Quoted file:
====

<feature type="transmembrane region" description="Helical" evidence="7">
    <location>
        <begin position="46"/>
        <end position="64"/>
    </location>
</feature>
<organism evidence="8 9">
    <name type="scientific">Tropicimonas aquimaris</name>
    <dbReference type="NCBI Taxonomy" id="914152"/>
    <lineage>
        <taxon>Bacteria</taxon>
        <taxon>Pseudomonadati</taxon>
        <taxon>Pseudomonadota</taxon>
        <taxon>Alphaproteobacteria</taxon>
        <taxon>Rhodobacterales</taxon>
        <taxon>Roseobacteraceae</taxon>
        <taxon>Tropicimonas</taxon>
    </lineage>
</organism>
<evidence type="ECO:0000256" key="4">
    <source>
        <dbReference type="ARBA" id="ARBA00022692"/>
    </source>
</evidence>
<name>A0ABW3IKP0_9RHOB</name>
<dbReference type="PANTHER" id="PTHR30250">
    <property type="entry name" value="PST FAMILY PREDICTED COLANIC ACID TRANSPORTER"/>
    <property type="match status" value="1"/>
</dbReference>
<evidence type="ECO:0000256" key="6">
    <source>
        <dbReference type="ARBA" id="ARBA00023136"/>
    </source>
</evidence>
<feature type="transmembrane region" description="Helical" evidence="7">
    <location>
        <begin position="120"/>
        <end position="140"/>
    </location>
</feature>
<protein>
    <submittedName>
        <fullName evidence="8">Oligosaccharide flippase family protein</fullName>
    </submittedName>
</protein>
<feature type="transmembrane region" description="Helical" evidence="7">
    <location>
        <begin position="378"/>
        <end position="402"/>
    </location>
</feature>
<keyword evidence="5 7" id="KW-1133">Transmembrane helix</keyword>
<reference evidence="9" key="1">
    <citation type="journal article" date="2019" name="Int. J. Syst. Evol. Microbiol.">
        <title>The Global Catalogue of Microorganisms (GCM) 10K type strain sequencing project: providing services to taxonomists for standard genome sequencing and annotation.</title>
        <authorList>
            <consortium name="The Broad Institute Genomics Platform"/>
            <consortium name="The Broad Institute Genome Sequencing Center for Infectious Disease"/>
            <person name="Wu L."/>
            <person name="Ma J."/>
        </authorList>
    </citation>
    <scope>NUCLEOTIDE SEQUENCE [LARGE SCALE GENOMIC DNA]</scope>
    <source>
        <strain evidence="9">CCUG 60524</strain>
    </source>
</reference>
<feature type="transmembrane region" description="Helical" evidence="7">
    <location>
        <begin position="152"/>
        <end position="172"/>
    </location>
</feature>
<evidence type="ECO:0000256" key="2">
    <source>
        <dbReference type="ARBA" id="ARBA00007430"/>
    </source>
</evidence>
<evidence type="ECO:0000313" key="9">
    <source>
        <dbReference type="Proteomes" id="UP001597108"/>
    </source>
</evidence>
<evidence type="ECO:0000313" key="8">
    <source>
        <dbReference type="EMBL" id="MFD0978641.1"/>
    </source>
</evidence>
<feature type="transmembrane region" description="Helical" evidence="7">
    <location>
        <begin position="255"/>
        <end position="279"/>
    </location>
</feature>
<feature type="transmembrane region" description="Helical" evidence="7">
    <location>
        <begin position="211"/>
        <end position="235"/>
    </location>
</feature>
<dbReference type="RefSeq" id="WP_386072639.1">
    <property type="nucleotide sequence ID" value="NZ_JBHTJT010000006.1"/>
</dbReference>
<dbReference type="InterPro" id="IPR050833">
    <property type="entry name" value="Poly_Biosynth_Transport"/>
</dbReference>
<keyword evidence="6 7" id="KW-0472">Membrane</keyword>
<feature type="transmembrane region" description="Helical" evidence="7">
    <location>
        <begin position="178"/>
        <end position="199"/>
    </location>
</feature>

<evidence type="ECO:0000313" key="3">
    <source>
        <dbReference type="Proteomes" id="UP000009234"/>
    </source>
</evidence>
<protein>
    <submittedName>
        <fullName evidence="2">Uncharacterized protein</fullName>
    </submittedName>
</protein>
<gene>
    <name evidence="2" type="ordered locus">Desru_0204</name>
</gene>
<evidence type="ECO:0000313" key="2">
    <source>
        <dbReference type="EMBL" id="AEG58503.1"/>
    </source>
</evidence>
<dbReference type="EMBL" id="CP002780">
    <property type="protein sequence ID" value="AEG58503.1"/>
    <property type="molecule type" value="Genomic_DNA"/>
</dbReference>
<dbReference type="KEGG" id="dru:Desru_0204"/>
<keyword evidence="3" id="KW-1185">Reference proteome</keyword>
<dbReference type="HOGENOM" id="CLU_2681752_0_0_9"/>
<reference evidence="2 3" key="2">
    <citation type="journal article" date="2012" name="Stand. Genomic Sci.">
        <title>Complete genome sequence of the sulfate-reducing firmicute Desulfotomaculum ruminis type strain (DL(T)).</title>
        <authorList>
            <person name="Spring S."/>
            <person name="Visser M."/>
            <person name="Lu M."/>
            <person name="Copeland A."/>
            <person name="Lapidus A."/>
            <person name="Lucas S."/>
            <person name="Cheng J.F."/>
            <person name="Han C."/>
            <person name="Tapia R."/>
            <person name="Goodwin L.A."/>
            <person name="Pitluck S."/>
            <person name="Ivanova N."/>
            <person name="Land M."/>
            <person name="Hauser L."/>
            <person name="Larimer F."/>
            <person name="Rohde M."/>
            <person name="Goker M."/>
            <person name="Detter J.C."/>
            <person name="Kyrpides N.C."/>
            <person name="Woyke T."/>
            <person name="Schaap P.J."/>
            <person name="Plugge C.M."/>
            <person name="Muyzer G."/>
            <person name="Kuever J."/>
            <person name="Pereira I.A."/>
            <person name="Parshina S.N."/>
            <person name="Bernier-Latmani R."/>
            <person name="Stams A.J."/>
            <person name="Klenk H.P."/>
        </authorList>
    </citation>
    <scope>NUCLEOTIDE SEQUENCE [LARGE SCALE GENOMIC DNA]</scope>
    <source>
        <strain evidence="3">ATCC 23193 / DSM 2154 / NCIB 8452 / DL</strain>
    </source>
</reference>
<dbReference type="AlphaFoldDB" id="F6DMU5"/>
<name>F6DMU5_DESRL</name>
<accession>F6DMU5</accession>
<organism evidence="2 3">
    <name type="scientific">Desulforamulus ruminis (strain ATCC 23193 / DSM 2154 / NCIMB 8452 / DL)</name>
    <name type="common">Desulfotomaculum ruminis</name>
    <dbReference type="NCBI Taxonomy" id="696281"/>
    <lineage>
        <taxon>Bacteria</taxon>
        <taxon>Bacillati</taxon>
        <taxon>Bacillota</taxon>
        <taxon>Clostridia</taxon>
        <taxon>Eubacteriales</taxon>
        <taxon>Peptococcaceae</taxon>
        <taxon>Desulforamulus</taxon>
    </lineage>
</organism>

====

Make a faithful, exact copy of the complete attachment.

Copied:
<feature type="transmembrane region" description="Helical" evidence="7">
    <location>
        <begin position="46"/>
        <end position="64"/>
    </location>
</feature>
<organism evidence="8 9">
    <name type="scientific">Tropicimonas aquimaris</name>
    <dbReference type="NCBI Taxonomy" id="914152"/>
    <lineage>
        <taxon>Bacteria</taxon>
        <taxon>Pseudomonadati</taxon>
        <taxon>Pseudomonadota</taxon>
        <taxon>Alphaproteobacteria</taxon>
        <taxon>Rhodobacterales</taxon>
        <taxon>Roseobacteraceae</taxon>
        <taxon>Tropicimonas</taxon>
    </lineage>
</organism>
<evidence type="ECO:0000256" key="4">
    <source>
        <dbReference type="ARBA" id="ARBA00022692"/>
    </source>
</evidence>
<name>A0ABW3IKP0_9RHOB</name>
<dbReference type="PANTHER" id="PTHR30250">
    <property type="entry name" value="PST FAMILY PREDICTED COLANIC ACID TRANSPORTER"/>
    <property type="match status" value="1"/>
</dbReference>
<evidence type="ECO:0000256" key="6">
    <source>
        <dbReference type="ARBA" id="ARBA00023136"/>
    </source>
</evidence>
<feature type="transmembrane region" description="Helical" evidence="7">
    <location>
        <begin position="120"/>
        <end position="140"/>
    </location>
</feature>
<protein>
    <submittedName>
        <fullName evidence="8">Oligosaccharide flippase family protein</fullName>
    </submittedName>
</protein>
<feature type="transmembrane region" description="Helical" evidence="7">
    <location>
        <begin position="378"/>
        <end position="402"/>
    </location>
</feature>
<keyword evidence="5 7" id="KW-1133">Transmembrane helix</keyword>
<reference evidence="9" key="1">
    <citation type="journal article" date="2019" name="Int. J. Syst. Evol. Microbiol.">
        <title>The Global Catalogue of Microorganisms (GCM) 10K type strain sequencing project: providing services to taxonomists for standard genome sequencing and annotation.</title>
        <authorList>
            <consortium name="The Broad Institute Genomics Platform"/>
            <consortium name="The Broad Institute Genome Sequencing Center for Infectious Disease"/>
            <person name="Wu L."/>
            <person name="Ma J."/>
        </authorList>
    </citation>
    <scope>NUCLEOTIDE SEQUENCE [LARGE SCALE GENOMIC DNA]</scope>
    <source>
        <strain evidence="9">CCUG 60524</strain>
    </source>
</reference>
<feature type="transmembrane region" description="Helical" evidence="7">
    <location>
        <begin position="152"/>
        <end position="172"/>
    </location>
</feature>
<evidence type="ECO:0000256" key="2">
    <source>
        <dbReference type="ARBA" id="ARBA00007430"/>
    </source>
</evidence>
<evidence type="ECO:0000313" key="9">
    <source>
        <dbReference type="Proteomes" id="UP001597108"/>
    </source>
</evidence>
<evidence type="ECO:0000313" key="8">
    <source>
        <dbReference type="EMBL" id="MFD0978641.1"/>
    </source>
</evidence>
<feature type="transmembrane region" description="Helical" evidence="7">
    <location>
        <begin position="255"/>
        <end position="279"/>
    </location>
</feature>
<feature type="transmembrane region" description="Helical" evidence="7">
    <location>
        <begin position="211"/>
        <end position="235"/>
    </location>
</feature>
<dbReference type="RefSeq" id="WP_386072639.1">
    <property type="nucleotide sequence ID" value="NZ_JBHTJT010000006.1"/>
</dbReference>
<dbReference type="InterPro" id="IPR050833">
    <property type="entry name" value="Poly_Biosynth_Transport"/>
</dbReference>
<keyword evidence="6 7" id="KW-0472">Membrane</keyword>
<feature type="transmembrane region" description="Helical" evidence="7">
    <location>
        <begin position="178"/>
        <end position="199"/>
    </location>
</feature>

<evidence type="ECO:0000313" key="3">
    <source>
        <dbReference type="Proteomes" id="UP000009234"/>
    </source>
</evidence>
<protein>
    <submittedName>
        <fullName evidence="2">Uncharacterized protein</fullName>
    </submittedName>
</protein>
<gene>
    <name evidence="2" type="ordered locus">Desru_0204</name>
</gene>
<evidence type="ECO:0000313" key="2">
    <source>
        <dbReference type="EMBL" id="AEG58503.1"/>
    </source>
</evidence>
<dbReference type="EMBL" id="CP002780">
    <property type="protein sequence ID" value="AEG58503.1"/>
    <property type="molecule type" value="Genomic_DNA"/>
</dbReference>
<dbReference type="KEGG" id="dru:Desru_0204"/>
<keyword evidence="3" id="KW-1185">Reference proteome</keyword>
<dbReference type="HOGENOM" id="CLU_2681752_0_0_9"/>
<reference evidence="2 3" key="2">
    <citation type="journal article" date="2012" name="Stand. Genomic Sci.">
        <title>Complete genome sequence of the sulfate-reducing firmicute Desulfotomaculum ruminis type strain (DL(T)).</title>
        <authorList>
            <person name="Spring S."/>
            <person name="Visser M."/>
            <person name="Lu M."/>
            <person name="Copeland A."/>
            <person name="Lapidus A."/>
            <person name="Lucas S."/>
            <person name="Cheng J.F."/>
            <person name="Han C."/>
            <person name="Tapia R."/>
            <person name="Goodwin L.A."/>
            <person name="Pitluck S."/>
            <person name="Ivanova N."/>
            <person name="Land M."/>
            <person name="Hauser L."/>
            <person name="Larimer F."/>
            <person name="Rohde M."/>
            <person name="Goker M."/>
            <person name="Detter J.C."/>
            <person name="Kyrpides N.C."/>
            <person name="Woyke T."/>
            <person name="Schaap P.J."/>
            <person name="Plugge C.M."/>
            <person name="Muyzer G."/>
            <person name="Kuever J."/>
            <person name="Pereira I.A."/>
            <person name="Parshina S.N."/>
            <person name="Bernier-Latmani R."/>
            <person name="Stams A.J."/>
            <person name="Klenk H.P."/>
        </authorList>
    </citation>
    <scope>NUCLEOTIDE SEQUENCE [LARGE SCALE GENOMIC DNA]</scope>
    <source>
        <strain evidence="3">ATCC 23193 / DSM 2154 / NCIB 8452 / DL</strain>
    </source>
</reference>
<dbReference type="AlphaFoldDB" id="F6DMU5"/>
<name>F6DMU5_DESRL</name>
<accession>F6DMU5</accession>
<organism evidence="2 3">
    <name type="scientific">Desulforamulus ruminis (strain ATCC 23193 / DSM 2154 / NCIMB 8452 / DL)</name>
    <name type="common">Desulfotomaculum ruminis</name>
    <dbReference type="NCBI Taxonomy" id="696281"/>
    <lineage>
        <taxon>Bacteria</taxon>
        <taxon>Bacillati</taxon>
        <taxon>Bacillota</taxon>
        <taxon>Clostridia</taxon>
        <taxon>Eubacteriales</taxon>
        <taxon>Peptococcaceae</taxon>
        <taxon>Desulforamulus</taxon>
    </lineage>
</organism>